2011 Federal Duck Stamp Art Contest

2011 Federal Migratory Bird Hunting and Conservation Stamp Entry from

You can now see a preview of the 2011 art submissions for the Federal Duck Stamp Art Contest at The winning submission will be printed on the 2012-2013 Federal Migratory Bird Hunting and Conservation Stamp. According to the US Fish & Wildlife Service,

The $15 Federal Duck Stamp is a vital tool for wetland conservation, with 98 cents of every dollar generated going to purchase or lease wetland habitat for the National Wildlife Refuge System. Since the stamp’s inception, sales have helped to acquire nearly six million acres of wildlife habitat at hundreds of refuges in nearly every state.

2011 Federal Migratory Bird Hunting and Conservation Stamp Entry available from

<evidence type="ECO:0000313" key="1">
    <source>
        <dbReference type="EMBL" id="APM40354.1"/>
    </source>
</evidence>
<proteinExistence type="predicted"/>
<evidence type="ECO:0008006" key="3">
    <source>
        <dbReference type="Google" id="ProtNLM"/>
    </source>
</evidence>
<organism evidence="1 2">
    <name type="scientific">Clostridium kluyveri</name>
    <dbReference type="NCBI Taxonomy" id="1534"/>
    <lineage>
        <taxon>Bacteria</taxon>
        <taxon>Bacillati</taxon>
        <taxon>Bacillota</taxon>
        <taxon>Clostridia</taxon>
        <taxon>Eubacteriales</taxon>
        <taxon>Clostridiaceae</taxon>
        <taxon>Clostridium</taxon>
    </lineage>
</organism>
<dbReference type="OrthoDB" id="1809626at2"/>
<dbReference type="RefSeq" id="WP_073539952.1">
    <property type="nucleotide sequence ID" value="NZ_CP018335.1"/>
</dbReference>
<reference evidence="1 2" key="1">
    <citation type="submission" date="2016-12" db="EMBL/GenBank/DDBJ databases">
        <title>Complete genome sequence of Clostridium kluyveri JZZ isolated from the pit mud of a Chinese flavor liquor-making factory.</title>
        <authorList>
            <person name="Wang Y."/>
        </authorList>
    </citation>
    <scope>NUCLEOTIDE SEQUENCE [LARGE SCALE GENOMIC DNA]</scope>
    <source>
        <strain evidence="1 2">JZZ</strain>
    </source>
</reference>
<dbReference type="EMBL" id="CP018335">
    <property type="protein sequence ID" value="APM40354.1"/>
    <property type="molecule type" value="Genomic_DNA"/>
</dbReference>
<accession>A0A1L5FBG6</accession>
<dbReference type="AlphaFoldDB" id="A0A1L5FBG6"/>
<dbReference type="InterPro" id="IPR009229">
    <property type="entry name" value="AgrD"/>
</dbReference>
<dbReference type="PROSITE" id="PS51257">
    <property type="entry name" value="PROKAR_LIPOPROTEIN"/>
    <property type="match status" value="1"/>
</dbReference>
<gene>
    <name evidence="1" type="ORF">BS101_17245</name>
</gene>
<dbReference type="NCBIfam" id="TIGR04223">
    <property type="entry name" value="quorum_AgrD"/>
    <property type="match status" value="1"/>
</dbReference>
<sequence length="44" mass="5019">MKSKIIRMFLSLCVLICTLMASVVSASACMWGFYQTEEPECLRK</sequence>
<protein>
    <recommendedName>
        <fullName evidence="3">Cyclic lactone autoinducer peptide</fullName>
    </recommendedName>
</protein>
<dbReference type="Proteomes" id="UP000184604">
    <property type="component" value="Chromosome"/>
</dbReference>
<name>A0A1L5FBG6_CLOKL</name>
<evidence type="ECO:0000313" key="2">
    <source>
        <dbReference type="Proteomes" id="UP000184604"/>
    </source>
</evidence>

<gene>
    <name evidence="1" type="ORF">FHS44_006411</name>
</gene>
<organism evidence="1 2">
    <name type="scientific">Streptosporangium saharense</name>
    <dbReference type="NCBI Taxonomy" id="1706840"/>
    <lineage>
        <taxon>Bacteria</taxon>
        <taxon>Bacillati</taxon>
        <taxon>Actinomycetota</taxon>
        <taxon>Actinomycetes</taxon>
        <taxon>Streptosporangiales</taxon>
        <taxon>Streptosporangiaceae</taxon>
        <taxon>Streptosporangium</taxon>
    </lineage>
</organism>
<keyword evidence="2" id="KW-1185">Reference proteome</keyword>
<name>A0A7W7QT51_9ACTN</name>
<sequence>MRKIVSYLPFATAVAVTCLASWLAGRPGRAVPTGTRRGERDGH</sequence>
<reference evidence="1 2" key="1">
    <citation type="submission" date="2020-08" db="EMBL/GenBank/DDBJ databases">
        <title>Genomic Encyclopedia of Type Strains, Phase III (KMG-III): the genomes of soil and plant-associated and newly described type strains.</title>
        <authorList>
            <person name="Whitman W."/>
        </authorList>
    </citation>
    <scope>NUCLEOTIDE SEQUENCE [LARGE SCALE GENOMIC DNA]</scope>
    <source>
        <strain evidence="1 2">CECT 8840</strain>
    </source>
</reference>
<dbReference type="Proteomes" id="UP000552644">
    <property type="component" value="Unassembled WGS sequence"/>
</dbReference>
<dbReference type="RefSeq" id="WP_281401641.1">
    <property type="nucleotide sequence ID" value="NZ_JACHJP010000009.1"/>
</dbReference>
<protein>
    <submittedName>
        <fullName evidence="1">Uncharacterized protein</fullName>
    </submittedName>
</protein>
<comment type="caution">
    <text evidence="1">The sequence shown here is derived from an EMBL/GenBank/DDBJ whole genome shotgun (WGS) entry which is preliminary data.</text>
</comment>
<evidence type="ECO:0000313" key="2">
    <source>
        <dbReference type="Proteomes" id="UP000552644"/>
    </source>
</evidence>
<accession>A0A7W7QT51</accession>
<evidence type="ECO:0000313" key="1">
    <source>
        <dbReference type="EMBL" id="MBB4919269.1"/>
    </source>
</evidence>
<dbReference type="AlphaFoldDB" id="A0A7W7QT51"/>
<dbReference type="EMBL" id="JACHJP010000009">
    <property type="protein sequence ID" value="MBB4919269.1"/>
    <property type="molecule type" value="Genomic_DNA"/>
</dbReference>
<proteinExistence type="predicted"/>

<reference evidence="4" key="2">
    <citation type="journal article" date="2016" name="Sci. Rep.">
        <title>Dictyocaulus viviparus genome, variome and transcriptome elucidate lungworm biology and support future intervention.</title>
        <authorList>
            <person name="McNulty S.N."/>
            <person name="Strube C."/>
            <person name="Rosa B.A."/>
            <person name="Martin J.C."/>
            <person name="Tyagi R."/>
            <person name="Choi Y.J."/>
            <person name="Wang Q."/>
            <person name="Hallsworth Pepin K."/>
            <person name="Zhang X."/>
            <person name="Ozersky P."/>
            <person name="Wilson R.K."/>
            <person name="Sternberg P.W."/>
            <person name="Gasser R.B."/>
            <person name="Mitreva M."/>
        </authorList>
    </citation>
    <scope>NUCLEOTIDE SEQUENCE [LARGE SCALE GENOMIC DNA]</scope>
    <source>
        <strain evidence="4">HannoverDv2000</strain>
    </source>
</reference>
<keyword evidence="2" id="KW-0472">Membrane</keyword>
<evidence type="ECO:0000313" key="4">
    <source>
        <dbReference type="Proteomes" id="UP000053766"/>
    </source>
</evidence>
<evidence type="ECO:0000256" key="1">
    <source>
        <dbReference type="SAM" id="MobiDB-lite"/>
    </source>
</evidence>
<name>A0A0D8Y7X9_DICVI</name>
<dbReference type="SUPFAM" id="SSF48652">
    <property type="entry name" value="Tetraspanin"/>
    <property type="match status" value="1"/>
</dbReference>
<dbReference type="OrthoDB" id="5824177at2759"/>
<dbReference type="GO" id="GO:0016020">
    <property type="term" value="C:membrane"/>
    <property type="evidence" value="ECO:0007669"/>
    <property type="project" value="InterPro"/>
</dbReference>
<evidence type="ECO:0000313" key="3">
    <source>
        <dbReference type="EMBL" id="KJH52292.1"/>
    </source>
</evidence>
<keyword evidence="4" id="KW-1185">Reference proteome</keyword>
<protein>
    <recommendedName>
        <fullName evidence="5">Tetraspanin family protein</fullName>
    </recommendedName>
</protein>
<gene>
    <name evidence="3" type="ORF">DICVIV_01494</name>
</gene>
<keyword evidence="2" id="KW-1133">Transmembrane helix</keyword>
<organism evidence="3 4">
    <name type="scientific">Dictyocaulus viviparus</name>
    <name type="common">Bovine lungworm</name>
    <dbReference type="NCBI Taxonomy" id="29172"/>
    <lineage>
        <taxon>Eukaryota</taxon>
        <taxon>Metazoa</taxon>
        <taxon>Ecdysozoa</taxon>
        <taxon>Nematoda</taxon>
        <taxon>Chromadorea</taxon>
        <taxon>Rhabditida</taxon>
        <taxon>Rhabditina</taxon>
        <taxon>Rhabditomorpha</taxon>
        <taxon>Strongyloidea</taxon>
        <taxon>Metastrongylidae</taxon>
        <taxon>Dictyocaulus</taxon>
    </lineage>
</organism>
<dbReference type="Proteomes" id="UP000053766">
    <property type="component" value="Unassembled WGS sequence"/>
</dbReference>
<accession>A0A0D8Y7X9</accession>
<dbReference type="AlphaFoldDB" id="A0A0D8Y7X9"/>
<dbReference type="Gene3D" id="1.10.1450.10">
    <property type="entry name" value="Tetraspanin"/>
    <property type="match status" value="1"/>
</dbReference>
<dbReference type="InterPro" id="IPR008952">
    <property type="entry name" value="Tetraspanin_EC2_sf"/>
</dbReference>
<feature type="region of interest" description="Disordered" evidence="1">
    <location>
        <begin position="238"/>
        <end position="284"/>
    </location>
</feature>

There’s even a Junior duck stamp contest – and the entries are amazing! This program seems to exhibit the very essence of biocreativity and is wonderful science-art project.

The Junior Duck Stamp Conservation and Design Program is a dynamic, art and science program designed to teach wetlands habitat and waterfowl conservation to students in kindergarten through high school and help reconnect youth with the outdoors. The program guides students, using scientific and wildlife observation principles, to communicate visually what they have learned through an entry into the Junior Duck Stamp art contest. This non-traditional pairing of subjects brings new interest to both the sciences and the arts. It crosses cultural, ethnic, social, and geographic boundaries to teach greater awareness of our nation’s natural resources.

This year’s winner was 17-year-old Abraham Hunter from Vienna, Illinois. Check out the finalists from each state here.

Winner of the Federal Junior Duck Stamp Art Contest 2011 by 17-year-old Abraham Hunter of Vienna, Illinois.